Wednesday, March 3, 2010
Southland: Not Your Average Cop Show
If you’re thinking that Southland is just another dime a dozen cop show think again. Shot in gritty, Traffic and Erin Brockovich-era Steve Soderbergh lighting, Southland is a drama that’s heavy on the action. The show, which moved to TNT after NBC cancelled its second season, is shot in L.A. – and not in the pretty parts. These cops contend with drug dealers, gang violence, rapists and bloody bodies on the side of the road.
This show is no joke which is interesting considering two of the main characters got their starts on teen soaps – Ben McKenzie who played Ryan on The O.C. and Michael Cudlitz who played Tony on 90210. (Don’t kid yourself, I loved those shows). There is also Regina King who began her career on 80’s sitcom 227 and later as Cuba Gooding Jr. mouthy wife in Jerry Maguire.
One interesting aspect of the show is that all expletives are bleeped out, as if we are watching a reality cop show. It speaks to the parts of the show that are handled like a documentary and is surprisingly not distracting. Something that is distracting is the number of characters – too many cops with too many storylines. The writers should just stick with the most interesting characters (including McKenzie, Cudlitz and King) and expand their storylines.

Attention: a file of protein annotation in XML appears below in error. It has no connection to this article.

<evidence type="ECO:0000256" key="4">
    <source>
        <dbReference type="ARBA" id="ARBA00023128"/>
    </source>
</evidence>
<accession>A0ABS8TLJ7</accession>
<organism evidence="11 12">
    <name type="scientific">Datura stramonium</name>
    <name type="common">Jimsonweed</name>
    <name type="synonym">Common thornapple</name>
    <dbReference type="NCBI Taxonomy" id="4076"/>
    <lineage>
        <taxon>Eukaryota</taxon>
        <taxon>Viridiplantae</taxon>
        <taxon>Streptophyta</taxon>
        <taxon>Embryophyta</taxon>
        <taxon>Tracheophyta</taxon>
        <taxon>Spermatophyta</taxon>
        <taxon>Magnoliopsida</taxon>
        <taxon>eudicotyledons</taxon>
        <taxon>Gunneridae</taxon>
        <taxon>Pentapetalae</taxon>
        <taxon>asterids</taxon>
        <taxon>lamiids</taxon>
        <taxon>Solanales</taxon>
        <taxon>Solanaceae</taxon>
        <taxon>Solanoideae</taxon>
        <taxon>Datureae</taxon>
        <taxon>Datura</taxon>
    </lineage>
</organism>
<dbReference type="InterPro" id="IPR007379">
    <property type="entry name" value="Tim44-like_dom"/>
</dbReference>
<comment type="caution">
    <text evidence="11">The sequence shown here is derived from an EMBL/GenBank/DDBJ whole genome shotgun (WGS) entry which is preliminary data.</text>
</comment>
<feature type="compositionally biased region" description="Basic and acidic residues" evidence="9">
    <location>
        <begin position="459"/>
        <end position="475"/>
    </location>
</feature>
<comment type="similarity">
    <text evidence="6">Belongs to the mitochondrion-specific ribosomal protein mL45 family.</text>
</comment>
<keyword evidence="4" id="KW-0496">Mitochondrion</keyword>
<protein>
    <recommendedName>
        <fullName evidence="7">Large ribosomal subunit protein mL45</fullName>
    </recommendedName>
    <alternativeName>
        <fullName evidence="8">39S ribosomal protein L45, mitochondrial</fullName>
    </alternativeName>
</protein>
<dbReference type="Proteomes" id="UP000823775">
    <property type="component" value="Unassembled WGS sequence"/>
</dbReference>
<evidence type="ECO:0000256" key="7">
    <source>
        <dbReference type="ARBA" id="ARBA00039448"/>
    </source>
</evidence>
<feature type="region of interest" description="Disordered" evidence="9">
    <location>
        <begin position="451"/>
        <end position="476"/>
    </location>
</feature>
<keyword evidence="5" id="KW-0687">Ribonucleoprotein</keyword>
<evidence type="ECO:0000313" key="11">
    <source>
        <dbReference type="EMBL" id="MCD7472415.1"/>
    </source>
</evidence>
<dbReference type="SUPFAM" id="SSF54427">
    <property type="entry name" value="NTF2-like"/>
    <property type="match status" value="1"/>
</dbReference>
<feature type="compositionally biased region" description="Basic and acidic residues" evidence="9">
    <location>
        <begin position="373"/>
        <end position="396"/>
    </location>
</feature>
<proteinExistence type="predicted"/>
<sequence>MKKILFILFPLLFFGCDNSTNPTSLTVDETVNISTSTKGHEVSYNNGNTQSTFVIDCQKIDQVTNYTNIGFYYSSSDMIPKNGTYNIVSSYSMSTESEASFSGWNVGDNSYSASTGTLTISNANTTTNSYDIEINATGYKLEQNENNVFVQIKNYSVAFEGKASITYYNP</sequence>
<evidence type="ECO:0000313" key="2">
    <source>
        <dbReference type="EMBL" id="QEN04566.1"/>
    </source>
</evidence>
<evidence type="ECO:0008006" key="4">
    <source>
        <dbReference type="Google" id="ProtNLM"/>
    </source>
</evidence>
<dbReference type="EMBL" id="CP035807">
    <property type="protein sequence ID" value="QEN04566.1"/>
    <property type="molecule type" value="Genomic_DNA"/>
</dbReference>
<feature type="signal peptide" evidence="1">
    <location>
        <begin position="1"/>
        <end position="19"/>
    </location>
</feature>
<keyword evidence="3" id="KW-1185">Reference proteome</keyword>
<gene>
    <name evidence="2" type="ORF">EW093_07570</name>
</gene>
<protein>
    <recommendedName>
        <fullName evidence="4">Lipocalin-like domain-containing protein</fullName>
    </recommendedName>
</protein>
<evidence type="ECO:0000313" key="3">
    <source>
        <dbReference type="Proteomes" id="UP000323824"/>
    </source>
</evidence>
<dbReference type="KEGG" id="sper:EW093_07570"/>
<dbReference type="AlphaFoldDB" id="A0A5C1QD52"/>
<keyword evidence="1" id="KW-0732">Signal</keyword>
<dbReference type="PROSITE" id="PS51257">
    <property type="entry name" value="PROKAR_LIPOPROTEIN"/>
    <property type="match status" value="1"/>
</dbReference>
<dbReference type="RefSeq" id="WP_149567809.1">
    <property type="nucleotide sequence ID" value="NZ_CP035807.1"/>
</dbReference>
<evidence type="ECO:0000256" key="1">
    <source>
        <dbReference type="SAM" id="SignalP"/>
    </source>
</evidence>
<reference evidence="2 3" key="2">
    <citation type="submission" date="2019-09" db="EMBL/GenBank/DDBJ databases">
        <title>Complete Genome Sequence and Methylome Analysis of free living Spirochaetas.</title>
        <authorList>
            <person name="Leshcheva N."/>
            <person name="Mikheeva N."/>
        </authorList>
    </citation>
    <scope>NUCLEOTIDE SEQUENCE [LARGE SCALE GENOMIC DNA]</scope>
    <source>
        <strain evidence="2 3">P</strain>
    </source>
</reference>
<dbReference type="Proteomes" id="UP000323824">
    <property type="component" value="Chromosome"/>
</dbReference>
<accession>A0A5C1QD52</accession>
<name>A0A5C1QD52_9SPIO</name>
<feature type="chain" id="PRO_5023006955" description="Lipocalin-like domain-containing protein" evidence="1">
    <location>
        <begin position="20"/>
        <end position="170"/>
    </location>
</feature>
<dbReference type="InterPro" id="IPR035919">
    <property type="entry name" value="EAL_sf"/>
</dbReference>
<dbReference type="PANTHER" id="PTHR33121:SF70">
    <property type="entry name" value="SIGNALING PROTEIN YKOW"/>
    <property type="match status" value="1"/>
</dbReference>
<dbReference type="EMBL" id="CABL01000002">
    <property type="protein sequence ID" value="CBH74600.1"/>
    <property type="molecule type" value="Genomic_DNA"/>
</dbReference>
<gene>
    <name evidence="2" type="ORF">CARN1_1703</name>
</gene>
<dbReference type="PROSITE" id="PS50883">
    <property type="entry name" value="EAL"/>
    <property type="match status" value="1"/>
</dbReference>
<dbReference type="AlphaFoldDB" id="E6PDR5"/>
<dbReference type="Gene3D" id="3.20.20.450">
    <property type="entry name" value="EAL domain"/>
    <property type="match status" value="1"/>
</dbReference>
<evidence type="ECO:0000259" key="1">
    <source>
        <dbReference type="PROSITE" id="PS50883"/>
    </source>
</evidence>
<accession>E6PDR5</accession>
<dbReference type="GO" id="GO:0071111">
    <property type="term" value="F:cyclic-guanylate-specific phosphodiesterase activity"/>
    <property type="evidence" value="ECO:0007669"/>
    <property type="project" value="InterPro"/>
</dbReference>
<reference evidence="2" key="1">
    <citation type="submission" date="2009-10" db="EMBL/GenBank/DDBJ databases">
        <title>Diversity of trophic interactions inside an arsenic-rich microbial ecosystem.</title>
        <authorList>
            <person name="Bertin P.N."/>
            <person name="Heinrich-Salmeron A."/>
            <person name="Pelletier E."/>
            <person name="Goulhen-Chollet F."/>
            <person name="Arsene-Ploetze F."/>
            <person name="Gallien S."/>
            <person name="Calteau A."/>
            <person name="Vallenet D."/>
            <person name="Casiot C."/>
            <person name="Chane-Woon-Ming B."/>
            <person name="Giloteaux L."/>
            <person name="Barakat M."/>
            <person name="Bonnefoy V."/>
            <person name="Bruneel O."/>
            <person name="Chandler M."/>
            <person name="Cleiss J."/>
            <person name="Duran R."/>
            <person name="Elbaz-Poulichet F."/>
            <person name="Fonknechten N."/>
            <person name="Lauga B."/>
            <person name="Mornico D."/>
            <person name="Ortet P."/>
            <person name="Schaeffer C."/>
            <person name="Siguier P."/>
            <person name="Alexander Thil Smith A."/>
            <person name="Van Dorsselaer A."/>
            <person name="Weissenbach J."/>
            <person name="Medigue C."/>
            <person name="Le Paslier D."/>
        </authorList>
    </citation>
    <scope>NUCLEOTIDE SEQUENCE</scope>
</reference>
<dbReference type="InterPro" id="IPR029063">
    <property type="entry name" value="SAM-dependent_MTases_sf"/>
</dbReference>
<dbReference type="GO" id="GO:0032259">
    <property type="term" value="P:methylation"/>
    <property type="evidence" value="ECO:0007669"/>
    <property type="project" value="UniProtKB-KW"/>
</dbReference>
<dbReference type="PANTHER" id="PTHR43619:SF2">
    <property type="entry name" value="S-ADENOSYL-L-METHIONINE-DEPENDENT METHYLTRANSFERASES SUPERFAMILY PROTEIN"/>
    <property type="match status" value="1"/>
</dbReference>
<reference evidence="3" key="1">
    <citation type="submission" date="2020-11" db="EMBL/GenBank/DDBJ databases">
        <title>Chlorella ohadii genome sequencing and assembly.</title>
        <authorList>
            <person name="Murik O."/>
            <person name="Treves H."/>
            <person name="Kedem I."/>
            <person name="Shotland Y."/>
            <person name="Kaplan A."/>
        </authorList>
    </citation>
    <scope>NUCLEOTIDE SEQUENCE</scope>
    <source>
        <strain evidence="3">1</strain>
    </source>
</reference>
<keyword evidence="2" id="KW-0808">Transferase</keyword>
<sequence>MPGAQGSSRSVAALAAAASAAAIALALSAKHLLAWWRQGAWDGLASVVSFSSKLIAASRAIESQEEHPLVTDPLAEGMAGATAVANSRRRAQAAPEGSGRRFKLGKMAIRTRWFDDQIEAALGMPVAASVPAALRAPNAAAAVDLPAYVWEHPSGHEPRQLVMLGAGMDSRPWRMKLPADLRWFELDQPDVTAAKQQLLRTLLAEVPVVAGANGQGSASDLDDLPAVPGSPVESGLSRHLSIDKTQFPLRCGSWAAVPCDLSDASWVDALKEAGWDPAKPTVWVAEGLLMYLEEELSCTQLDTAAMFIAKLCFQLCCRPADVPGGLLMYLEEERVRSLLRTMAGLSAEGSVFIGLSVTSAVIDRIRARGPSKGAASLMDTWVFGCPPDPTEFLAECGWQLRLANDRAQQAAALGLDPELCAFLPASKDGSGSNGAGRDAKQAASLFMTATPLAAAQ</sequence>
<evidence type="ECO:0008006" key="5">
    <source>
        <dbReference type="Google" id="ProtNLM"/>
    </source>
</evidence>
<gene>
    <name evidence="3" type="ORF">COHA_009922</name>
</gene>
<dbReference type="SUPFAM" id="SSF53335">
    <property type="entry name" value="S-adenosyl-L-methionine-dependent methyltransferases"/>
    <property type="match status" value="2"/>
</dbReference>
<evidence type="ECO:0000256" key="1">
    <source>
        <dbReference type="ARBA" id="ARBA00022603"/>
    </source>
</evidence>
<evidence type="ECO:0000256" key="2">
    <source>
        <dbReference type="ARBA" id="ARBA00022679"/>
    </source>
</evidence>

In this week’s second season premiere, we find out that Detective Lydia Adams’ (King) partner survived being shot by his neighbor for no discernable reason and that Officer Chickie Brown’s (Arija Bareikis) alcoholic partner went to rehab. She of course is catching a ton of flack for putting him there but after being thrust into a massive riot and surviving, it turns out she’s one of the bigger bad asses on the squad. Meanwhile Ben Sherman (McKenzie ) runs down an addict parolee who has kidnapped an elderly man. We also see a brutal jail stabbing and Adams crying over her hospitalized/may not be coming back to work partner.
Southland still has some growing to do but after a superb first season, the second season is kicking off with the same intensity. The actors are believable and the plot holds the audience’s interest. I'm hoping that Southland and TNT will stick together for a long time and continue to raise the bar for cop dramas on all networks.